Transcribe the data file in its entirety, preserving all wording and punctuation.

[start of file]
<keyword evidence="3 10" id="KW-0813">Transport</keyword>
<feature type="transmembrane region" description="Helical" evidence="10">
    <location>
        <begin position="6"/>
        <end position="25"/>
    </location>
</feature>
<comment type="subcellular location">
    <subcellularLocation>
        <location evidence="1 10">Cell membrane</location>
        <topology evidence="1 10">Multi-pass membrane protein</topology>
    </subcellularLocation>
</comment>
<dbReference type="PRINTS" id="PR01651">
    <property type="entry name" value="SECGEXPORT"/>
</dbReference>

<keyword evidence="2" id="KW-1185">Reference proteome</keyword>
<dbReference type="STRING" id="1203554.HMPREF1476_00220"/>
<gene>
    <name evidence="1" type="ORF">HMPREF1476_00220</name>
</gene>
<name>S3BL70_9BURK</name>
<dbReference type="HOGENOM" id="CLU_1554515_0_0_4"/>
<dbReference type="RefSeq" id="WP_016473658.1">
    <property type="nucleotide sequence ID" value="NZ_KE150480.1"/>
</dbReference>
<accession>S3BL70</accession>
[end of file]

<keyword evidence="3 10" id="KW-0813">Transport</keyword>
<feature type="transmembrane region" description="Helical" evidence="10">
    <location>
        <begin position="6"/>
        <end position="25"/>
    </location>
</feature>
<comment type="subcellular location">
    <subcellularLocation>
        <location evidence="1 10">Cell membrane</location>
        <topology evidence="1 10">Multi-pass membrane protein</topology>
    </subcellularLocation>
</comment>
<dbReference type="PRINTS" id="PR01651">
    <property type="entry name" value="SECGEXPORT"/>
</dbReference>

<keyword evidence="2" id="KW-1185">Reference proteome</keyword>
<dbReference type="STRING" id="1203554.HMPREF1476_00220"/>
<gene>
    <name evidence="1" type="ORF">HMPREF1476_00220</name>
</gene>
<name>S3BL70_9BURK</name>
<dbReference type="HOGENOM" id="CLU_1554515_0_0_4"/>
<dbReference type="RefSeq" id="WP_016473658.1">
    <property type="nucleotide sequence ID" value="NZ_KE150480.1"/>
</dbReference>
<accession>S3BL70</accession>